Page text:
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Communication Tips to Get Your Child Talking

Today’s blog post about communication with your child is written by our child therapist, Amy Rozett, LPC, RPT. Amy has some good tips for encouraging your child to speak more freely with you.

happy father and son sitting on the river bank

Ever noticed that your child or teen clams up when you ask about their day….their friends…their lives?  Learning to be a better listener can help kids feel more comfortable opening up. Here are some tips to get the ball rolling:

Take the pressure off your communication

Kids often are more open when they are doing something with their hands or engaged in an activity.  Sitting across from a child and rapid-firing questions typically results in kids feeling put on the spot – sort of like being called on in class – resulting in that all too familiar “I don’t know” response.  Try talking to your child while cooking, building legos, going for a walk, playing a board game, etc. Start with general conversation about the activity then watch and wait for your child to offer information…you may be surprised at the result!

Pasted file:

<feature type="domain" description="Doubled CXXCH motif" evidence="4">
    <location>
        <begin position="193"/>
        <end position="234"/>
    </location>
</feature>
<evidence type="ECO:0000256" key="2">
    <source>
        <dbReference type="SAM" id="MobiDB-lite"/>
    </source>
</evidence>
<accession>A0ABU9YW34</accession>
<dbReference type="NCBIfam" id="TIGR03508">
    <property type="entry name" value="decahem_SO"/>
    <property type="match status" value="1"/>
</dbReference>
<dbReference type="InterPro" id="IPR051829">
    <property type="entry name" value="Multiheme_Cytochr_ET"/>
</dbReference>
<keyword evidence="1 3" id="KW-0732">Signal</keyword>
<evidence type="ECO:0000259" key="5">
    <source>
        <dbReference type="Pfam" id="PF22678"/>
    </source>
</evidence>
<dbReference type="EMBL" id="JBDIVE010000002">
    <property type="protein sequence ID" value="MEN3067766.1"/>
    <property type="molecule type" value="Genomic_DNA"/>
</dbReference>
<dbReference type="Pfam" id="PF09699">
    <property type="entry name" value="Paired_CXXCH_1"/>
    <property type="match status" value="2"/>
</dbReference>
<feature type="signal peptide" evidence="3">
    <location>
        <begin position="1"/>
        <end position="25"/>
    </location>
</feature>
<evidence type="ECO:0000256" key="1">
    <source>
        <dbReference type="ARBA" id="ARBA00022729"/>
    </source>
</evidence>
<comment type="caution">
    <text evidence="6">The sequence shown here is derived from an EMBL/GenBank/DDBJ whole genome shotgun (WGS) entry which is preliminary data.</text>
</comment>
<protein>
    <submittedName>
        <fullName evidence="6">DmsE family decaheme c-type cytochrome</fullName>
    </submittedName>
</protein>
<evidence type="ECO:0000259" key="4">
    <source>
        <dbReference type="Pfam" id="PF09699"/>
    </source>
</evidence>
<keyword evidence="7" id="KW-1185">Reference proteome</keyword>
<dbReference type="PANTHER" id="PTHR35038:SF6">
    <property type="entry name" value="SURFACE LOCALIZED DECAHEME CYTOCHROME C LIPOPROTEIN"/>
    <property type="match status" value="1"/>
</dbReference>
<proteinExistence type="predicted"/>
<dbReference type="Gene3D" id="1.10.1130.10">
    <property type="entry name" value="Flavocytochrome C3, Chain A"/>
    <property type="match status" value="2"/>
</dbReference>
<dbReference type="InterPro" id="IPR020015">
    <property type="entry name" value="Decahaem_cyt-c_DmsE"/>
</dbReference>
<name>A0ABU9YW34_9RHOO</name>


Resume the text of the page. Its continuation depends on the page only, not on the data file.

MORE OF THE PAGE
Listen actively 

Make sure that you show your child that you are paying attention by looking directly at them, pay attention to what they are saying or doing and put away distractions such as your cell phone or computer.  If you are not able to immediately stop what you are doing, let them know you will be with them momentarily and make sure to follow up. Here are some more tips on active listening published by the American Psychological Association.

Physically show that you are listening  

Smile, nod, use facial expressions and open body language.  Even if your child is telling you something you are unhappy about, try to really listen to them and allow them to finish before thinking about what you are going to say in response.

Remember that you are a role model for good communication  

Keep in mind that HOW you listen to your child sets the stage for how well they will listen to others.  Make sure that your behavior is consistent with what you want them to do. For example, if you tell them not to interrupt when others are talking, make sure that you are modeling that behavior when listening to them.  If you want them to look at you when you are talking to them, avoid listening to them while you are playing on your phone or watching t.v. How comfortable are you, as a parent, with sharing your thoughts and feelings? Are you a family that regularly shares emotions and discusses issues openly? Remember that children will follow your lead.  

Communicate Respect and Understanding for Your Child’s Feelings and Thoughts 

Remember that children experience the world differently than you do.  What you may think is a minor issue or concern may feel huge to your child in the moment.  Children do not have the sophisticated coping mechanisms that adults possess. Always remember to respect what your child feels, even if it seems trivial to you.